I could have been a gym class hero. I could have been quite the athlete if I had had someone pushing me on. Instead, as a wee lad in wee lad school, going to gym class filled me with dread. How I survived school without an ulcer is anyone's guess. Like my will, my stomach must be made of steel.
I was a terribly shy kid. I always felt watched and judged no matter what I did. I knew there was something different about me, dare I say special, that the other kids just didn't get. During gym class I hated the games we were forced to play. They didn't fit with me, just as I didn't fit with my classmates. My grade school gym teacher, a hard man named Mr. King (he reminded me of a Ken doll), always looked at me as if he couldn't quite figure me out. It was a look of condescending curiosity just shy of a tsk-tsk and a shake of the head. And there be the problem. In truth, I think if I had been allowed to make up my own fitrness goals, doing the games and exercises that I liked and showed strength at, I would have excelled. Instead I got dodgeball and softball and blah blah blah. It was all very pedestrian. Mr. King was a crappy teacher. He didn't give much attention to those of us who might have needed it most. He had his little stars and I was not one of them.
I was always very active at home. I ran and biked and played volleyball in the front yard. I was quite athletic when left to my own devices and became a health nut with no help from school. It was at home that I picked up my first dumbbell and got all my sexy on. I had been impressed by the swollen and shocking muscle monsters I saw in the fitness magazines at the local Hooks Drugstore. There was no such encouragement in school. I found that my body took very well to my attempts at working out. When we had a fitness test one day in junior high I shocked my gym teacher - another man, shorter and rounder - and fellow classmates by boasting the most pullups. I had the strongs! This didn't keep me from being teased relentlessly, though. I was just too different, no matter how strong I was. And I was gay. Let's not forget that.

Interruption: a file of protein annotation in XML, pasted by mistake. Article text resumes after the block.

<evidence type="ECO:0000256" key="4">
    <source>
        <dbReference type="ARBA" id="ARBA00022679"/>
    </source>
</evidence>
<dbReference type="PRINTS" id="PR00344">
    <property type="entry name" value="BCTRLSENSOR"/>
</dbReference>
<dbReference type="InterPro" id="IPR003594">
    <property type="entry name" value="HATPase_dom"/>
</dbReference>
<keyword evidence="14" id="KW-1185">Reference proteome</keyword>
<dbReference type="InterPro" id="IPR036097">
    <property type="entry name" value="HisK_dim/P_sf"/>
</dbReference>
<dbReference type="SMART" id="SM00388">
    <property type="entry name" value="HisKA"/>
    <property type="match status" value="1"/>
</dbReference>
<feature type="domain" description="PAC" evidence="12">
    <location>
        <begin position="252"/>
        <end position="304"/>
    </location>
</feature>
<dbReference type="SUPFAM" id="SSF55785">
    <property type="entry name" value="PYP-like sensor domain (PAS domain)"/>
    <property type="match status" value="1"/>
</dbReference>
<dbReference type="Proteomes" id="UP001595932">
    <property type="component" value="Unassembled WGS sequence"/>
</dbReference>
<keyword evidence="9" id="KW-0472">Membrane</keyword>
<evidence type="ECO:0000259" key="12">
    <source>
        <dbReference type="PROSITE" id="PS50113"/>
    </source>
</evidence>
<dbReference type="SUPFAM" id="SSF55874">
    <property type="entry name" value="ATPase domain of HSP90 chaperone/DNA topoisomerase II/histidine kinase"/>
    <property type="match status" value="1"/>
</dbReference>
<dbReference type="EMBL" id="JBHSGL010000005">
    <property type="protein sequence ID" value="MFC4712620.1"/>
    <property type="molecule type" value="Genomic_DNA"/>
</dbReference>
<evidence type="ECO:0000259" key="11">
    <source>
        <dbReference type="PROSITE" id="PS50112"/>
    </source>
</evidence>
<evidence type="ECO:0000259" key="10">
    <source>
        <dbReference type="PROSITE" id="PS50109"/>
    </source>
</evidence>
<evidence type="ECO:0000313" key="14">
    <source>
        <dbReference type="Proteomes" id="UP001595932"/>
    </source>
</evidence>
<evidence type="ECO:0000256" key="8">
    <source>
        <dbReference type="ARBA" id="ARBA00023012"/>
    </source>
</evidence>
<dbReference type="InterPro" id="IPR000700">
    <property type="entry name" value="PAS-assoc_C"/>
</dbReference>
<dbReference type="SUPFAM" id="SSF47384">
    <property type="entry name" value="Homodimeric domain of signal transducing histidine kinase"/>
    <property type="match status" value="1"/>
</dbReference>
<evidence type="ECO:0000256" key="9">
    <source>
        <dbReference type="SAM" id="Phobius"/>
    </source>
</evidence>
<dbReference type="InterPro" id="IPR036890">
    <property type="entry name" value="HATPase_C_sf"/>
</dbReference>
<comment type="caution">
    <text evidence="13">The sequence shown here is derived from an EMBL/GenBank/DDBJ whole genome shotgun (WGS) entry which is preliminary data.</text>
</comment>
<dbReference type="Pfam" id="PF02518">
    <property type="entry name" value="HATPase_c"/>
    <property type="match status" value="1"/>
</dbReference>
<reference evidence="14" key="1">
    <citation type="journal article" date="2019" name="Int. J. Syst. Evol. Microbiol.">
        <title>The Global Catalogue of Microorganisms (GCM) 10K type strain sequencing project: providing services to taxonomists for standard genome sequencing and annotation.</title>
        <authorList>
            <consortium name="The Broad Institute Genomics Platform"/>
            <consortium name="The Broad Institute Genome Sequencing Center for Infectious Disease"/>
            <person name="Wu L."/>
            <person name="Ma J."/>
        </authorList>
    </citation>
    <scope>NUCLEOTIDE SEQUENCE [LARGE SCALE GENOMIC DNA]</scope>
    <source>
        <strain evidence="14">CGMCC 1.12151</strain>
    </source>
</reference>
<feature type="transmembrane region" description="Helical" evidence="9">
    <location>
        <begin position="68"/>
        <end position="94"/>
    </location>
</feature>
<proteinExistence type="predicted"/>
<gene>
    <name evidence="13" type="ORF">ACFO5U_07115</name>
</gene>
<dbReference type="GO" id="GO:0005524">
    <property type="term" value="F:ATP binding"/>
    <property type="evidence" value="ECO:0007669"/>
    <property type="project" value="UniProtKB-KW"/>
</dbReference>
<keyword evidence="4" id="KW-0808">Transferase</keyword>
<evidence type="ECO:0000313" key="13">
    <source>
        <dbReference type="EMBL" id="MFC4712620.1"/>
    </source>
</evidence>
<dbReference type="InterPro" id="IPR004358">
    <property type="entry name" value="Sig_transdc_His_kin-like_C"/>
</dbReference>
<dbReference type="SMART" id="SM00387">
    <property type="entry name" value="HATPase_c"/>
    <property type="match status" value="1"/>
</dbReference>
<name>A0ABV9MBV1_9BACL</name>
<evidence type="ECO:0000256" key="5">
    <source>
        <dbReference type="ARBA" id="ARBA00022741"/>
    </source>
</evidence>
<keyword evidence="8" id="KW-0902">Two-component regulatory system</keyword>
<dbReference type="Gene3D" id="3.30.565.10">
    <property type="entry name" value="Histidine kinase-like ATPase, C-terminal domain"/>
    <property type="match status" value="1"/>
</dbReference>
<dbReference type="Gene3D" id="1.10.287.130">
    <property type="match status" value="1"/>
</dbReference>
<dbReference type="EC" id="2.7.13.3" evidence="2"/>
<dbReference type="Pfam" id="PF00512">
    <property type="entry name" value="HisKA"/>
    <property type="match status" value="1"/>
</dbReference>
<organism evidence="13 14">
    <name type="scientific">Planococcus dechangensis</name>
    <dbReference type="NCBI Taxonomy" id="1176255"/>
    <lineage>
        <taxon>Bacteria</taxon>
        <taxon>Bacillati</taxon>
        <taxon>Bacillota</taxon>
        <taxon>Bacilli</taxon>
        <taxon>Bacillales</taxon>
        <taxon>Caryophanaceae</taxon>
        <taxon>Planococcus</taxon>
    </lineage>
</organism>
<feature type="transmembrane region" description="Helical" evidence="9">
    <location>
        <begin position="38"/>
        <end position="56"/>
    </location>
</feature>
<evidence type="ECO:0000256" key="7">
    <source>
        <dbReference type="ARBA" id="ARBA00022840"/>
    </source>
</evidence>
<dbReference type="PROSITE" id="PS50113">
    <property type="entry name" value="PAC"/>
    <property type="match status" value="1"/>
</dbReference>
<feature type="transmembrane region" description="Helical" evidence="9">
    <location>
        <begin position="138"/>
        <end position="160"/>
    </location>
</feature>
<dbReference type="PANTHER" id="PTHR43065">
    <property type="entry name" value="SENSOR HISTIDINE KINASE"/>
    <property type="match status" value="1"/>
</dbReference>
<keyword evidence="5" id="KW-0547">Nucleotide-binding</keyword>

There were bright spots, though. In junior high I had a math teacher, Mr. Eckert. He was a hot number, early 20s. Coached softball. Had a fantastic butt. Wore khakis. Insane shaking when writing on the chalkboard. Anyway, I was still a shy little flower then. I had him first period so I would go directly to his class so as not to be teased by a group of boys who lived to torment me. Mr. Eckert always watched me. One morning, after finding my seat in the empty classroom, I caught him staring at me through the window at the door. He was curious. Yet unlike Mr. King, Mr. Eckert's curiosity had a gentle, almost fatherly quality to it. I have always been atrocious at math. Just awful. But Mr. Eckert was always patient. Later that year we had our final exam and he graded them in class. He marked a solid B on my paper. I gasped. That was the highest grade I had ever been given in his class. He looked up from the paper at his desk and smiled at me, then nodded. Mr. Eckert was my first older man crush. I wanted to solve HIS equation, if you get my meaning.
I never really found a gym teacher in high school or in college that I connected with, though. I don't think they're the type of people who easily connect with artsy folk like me. There always seems to be a wall there. Or it's like we're from two different worlds, staring back at each other with pity and fear. But the thing is, I do get it. In college I was supervisor of the fitness center and was there working out every single day. I grew me a very nice pair of chesticles and a sweet meat rack out back. In my books, when you come across a scene set in a fitness center, it's always based on the Horner Center at Hanover College. Weights and lifting I get. My hand/eye coordination is the issue. And now I think my lack of said coordination may have had its roots in the condition I inherited from my father. Wish I had known that then.
The Olympic Games is the only time I really understand the team spirit of sports, and that is because it focuses on the human will, on the spirit to go on no matter the cost, to compete for some bigger purpose. For betterment. In my school years, if there had been rowing or gymnastics or water polo or rugby - those are sports I could have gotten behind...and gotten BEHIND. Yeah. You heard me. Water polo...drooool... Or bodybuilding. Why isn't bodybuilding an Olympic sport? That should be a given. The whole point of the ancient games was the perfect male form. And now I've gone off point. Oh well.
No. I'm no gym class hero. I could have been. With the right person behind me. With the right patient person there holding me up and saying 'Try again', I could have been decent. Maybe not an Olympian, but then, why not. I mean, hell, trampoline is an Olympic sport. And speed walking. Speed walking, for Nike's sake!! So, yeah. Maybe I could have been an Olympian. But I'm not. And I blame you, Mr. King.
...Hehe. I kid. I kid.